“First of all in the short term, nothing changes so the U.K. remains a member of the E.U. until we leave. Now that sound like a statement of the obvious and it is in a way.
“But it does mean that we are fully committed to playing our part and that includes the E.D.F.
“We provide 15% of all the money that comes under the development programme for the Pacific. So the total sum of money is about €590million ($T1,681,500,000) so our share of that is approximately €90million ($T256,500,000), so the U.K. provides €90million to the Pacific, in this from this period 2014-2020.
“We’ve just said that we will commit to that funding until the end of that period. Now it’s likely that that ends after we’ve left the E.U.”
Mr. Sinclair said that what happens after that period is still being worked out.
“So it reinforces our point that in the short term we are committing to the region,” he said.
“What happens in terms of relations between the U.K. and the Pacific including Samoa, after that date is still being worked out.
“It’s only three months since the referendum and we need to work out what exactly are our strategy is towards all of these countries.
“Even before the referendum, there was a very important initiative that the U.K. government took called the Commonwealth Marines Economies Programme (C.M.E.P.).
“This is about five and a half six million pounds, purely from the U.K. to help small island developing states in the commonwealth.
“There is programme being piloted at the end of November in Fiji and we are inviting people from Samoa Government to come and attend that.
“So there is one example of us there of us committing to E.U. funds even after beyond the time we’ve left and another example of engaging with Samoa and other countries in the Pacific.”
In regards to future plans towards the U.K. and Samoa after the end of the U.K’s E.D.F. period, Mr. Sinclair said they are “working that one out.”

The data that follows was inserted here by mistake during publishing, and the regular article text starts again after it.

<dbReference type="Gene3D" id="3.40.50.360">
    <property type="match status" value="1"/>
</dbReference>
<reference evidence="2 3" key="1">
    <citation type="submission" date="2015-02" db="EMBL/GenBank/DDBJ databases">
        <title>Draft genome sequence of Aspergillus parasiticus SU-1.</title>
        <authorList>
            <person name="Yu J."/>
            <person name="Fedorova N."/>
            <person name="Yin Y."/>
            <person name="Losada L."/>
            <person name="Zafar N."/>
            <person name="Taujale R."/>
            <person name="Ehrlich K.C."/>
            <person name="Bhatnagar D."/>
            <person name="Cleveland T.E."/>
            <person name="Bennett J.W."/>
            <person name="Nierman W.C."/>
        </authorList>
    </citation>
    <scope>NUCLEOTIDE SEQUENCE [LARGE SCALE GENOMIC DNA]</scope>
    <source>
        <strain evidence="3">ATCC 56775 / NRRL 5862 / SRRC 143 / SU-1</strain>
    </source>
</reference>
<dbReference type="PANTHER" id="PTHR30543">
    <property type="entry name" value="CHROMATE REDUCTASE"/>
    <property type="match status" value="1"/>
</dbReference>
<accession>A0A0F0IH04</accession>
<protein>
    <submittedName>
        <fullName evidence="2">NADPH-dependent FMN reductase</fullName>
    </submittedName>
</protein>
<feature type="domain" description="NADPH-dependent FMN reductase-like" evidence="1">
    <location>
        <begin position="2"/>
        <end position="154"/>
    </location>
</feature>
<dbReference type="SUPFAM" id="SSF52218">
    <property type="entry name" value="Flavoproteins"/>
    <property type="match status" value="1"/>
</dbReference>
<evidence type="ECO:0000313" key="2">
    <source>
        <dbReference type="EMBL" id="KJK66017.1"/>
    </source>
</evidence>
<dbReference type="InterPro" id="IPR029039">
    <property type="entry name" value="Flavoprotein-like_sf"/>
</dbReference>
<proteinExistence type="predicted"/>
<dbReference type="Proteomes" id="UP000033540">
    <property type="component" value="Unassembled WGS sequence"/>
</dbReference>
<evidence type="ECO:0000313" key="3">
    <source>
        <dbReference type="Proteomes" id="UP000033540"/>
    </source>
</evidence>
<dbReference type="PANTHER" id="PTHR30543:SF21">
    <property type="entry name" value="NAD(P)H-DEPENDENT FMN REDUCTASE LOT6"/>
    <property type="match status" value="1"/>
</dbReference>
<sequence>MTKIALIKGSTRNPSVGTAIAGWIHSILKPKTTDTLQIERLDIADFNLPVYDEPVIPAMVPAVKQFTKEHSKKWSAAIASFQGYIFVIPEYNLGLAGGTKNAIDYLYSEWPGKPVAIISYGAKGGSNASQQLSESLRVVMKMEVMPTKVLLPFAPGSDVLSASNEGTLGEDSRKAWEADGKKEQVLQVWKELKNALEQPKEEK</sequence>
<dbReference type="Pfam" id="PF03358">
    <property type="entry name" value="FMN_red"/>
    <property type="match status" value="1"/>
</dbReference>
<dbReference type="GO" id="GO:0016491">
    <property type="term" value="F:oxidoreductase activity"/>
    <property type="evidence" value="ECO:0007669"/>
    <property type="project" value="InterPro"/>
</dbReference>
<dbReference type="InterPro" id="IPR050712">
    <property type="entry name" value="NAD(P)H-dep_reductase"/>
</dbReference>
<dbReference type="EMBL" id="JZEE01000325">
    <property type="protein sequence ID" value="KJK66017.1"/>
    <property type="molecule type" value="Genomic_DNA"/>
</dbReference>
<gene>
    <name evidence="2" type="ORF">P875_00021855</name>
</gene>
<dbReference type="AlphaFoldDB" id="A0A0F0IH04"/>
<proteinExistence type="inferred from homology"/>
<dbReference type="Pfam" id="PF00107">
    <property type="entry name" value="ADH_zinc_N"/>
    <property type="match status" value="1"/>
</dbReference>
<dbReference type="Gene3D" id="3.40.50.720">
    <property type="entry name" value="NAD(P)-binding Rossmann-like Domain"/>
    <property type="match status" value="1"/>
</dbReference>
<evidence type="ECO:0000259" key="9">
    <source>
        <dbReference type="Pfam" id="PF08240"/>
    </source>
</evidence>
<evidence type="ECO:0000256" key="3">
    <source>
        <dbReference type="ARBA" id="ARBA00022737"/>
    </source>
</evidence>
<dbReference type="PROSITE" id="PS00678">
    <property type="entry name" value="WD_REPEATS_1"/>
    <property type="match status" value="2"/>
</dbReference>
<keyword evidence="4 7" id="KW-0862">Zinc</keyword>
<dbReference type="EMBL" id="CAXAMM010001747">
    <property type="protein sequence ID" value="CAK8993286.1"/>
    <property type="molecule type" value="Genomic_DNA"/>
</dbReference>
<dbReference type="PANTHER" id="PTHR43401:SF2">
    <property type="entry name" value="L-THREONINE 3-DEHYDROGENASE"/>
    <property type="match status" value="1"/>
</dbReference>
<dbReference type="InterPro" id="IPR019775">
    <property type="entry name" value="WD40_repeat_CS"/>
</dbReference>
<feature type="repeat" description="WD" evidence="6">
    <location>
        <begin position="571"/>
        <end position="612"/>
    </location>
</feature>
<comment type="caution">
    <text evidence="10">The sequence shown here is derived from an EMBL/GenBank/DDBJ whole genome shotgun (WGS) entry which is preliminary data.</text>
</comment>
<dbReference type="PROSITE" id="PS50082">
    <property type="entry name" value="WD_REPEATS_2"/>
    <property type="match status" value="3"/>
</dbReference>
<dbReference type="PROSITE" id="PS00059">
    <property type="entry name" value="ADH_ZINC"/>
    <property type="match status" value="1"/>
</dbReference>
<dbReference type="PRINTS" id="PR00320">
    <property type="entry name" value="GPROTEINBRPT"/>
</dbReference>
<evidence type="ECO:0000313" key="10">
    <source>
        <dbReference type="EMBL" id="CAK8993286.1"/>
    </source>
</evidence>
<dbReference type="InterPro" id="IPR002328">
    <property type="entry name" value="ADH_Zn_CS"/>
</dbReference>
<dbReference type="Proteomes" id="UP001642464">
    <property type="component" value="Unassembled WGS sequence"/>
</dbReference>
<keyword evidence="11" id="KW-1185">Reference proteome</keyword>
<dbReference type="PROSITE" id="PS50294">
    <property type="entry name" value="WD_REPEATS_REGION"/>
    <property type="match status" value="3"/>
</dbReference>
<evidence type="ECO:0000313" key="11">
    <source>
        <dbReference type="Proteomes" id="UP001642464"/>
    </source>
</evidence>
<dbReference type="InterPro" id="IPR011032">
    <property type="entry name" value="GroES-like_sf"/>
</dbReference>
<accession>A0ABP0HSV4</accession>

“There are four buckets of negotiations that are going on in the U.K. right and we have to work out our strategy,” he said.
“One of them has to do with our relationship with the E.U. we have to disentangle our laws.
“The second one is to put in place a new relationship between the U.K. and the E.U. There is a third negotiation which is around updating our terms of membership with the W.T.O.
“And there is a fourth one which is around putting in place new arrangements with third countries. Countries we may have had a F.T.A. with through the E.U.
“There is quite a lot we have to work out. What’s very clear though is that the government has made it inevitable that the vote in June is not a vote to raise the drawbridge and retreat behind the English Channel.
“It was a vote that will unleash Global Britain and we are one of the few countries that spend 2% of our G.D.P. on defense and 0.7% of our Gross National Income on aid.”
All in all, the relationship between the U.K. and Samoa seems to have a bright future.
“It may sound a bit tripe but I really enjoy coming here and I enjoy the relationship,” Mr. Sinclair said.
“I think there will be for the U.K. the old bump along the way in the next two year but I think at the end of this we will come out really strong.
“That will mean a lot of opportunities for U.K. and New Zealand, U.K. and Samoa and for other countries in the region.”